This historic book may have numerous typos and missing text. Purchasers can download a free scanned copy of the original book (without typos) from the publisher. Not indexed. Not illustrated. 1873 Excerpt: ...The properties of these two chief constituents are exactly opposite; thus, oxygen supports life and flame; nitrogen extinguishes both. The ...Read MoreThis historic book may have numerous typos and missing text. Purchasers can download a free scanned copy of the original book (without typos) from the publisher. Not indexed. Not illustrated. 1873 Excerpt: ...The properties of these two chief constituents are exactly opposite; thus, oxygen supports life and flame; nitrogen extinguishes both. The first is the great vivifier, and if breathed in its purity would cause the vital processes to be carried on with too great a velocity; the second possesses negative qualities, and its use is to dilute the oxygen, in order that the animal and vegetal functions may be performed steadily. The relative actions of the two gases are well exhibited by igniting two pieces of phosphorus, and dipping one into a jar of oxygen and the other into a vessel of nitrogen; the first will burn with such brilliancy that the eye can with difficulty gaze upon it, the second will be instantly extinguished. The two fluids are only mingled in the atmosphere, not chemically combined, and an INFLUENCE OF CARBONIC ACID ON LIFE. 81 artificial mixture of the two will form a gas indistinguishable from ordinary air. It is sufficient to excite our astonishment to know that in the course of a single year we consume 100,000 cubic feet of air, and purify about 3,500 tons of blood. An animal may be suffocated from absolute want of oxygen in the atmosphere; but even when this gas is abundant, the presence of a certain proportion of carbonic acid may produce smothering also, as we know from the reports of the many cases of charcoal poisoning which have occurred in France. If a sparrow be placed under a bell-glass, it is found that after a certain period he dies of suffocation; if, however, there be placed also beneath the jar some substance, such as potash, which will absorb the carbonic acid, life is preserved for a much greater length of time. How it is that the presence of foul air operates, is not well understood. Some have attempted to show that it preve...Read Less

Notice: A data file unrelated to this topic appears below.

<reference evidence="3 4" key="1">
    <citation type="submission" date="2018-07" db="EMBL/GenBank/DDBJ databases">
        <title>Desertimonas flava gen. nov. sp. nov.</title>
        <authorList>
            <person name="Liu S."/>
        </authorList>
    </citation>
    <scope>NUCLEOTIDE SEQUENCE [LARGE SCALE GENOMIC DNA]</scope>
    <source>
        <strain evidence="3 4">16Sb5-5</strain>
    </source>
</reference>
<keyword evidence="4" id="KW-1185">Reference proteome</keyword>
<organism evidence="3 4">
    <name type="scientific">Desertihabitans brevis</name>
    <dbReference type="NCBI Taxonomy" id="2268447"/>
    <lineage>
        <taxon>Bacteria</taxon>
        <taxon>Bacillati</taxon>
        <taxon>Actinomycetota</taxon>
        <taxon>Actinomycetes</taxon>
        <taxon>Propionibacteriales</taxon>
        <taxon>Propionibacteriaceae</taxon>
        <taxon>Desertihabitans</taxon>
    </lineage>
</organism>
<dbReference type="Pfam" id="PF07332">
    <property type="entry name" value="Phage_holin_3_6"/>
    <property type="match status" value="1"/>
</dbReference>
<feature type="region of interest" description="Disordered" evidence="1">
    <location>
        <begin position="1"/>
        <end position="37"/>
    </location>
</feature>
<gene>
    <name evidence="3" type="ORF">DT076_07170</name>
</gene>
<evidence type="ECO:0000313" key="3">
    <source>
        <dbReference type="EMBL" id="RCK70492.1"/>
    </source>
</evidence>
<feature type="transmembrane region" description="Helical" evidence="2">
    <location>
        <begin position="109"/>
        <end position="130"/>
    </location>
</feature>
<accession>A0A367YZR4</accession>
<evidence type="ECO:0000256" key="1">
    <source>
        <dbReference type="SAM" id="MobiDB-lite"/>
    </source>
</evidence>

New. 188 pages. Reprinted from 1873 edition. NO changes have been made to the original text. Each page is checked manually before printing. Illustrations, Index, if any, are included in b/w. Fold-outs, if any, are not part of the book. It is not a set, only a single book/volume. This paperback book is SEWN perfect bound, where the book block is actually sewn (smythe sewn/section sewn) with thread before binding which results in a more durable type of paperback binding. It can also be open wide. The pages will not fall out and will be around for a lot longer than normal paperbacks. This book is printed on demand on acid-free paper. (Original publisher, New York, Putnam)
New. 178 pages. Reprinted from 1873 edition. Smyth/Section Sewn, Hard-Cover. Exact/Strict reproduction of text, no changes has been made in respect to the original text. If the original book was printed in multiple volumes/bindings than this reprint is of only a single volume/binding. A lot of effort has been made to check and improve each page/scan manually for its quality of text and illustrations (if any, are in b/w). Folded illustrations, if any, are not included in the book. This is not a retyped or an ocr'd book. Index, contents, etc, if any in the original book, are included. This item is printed on demand using good quality natural shade paper.
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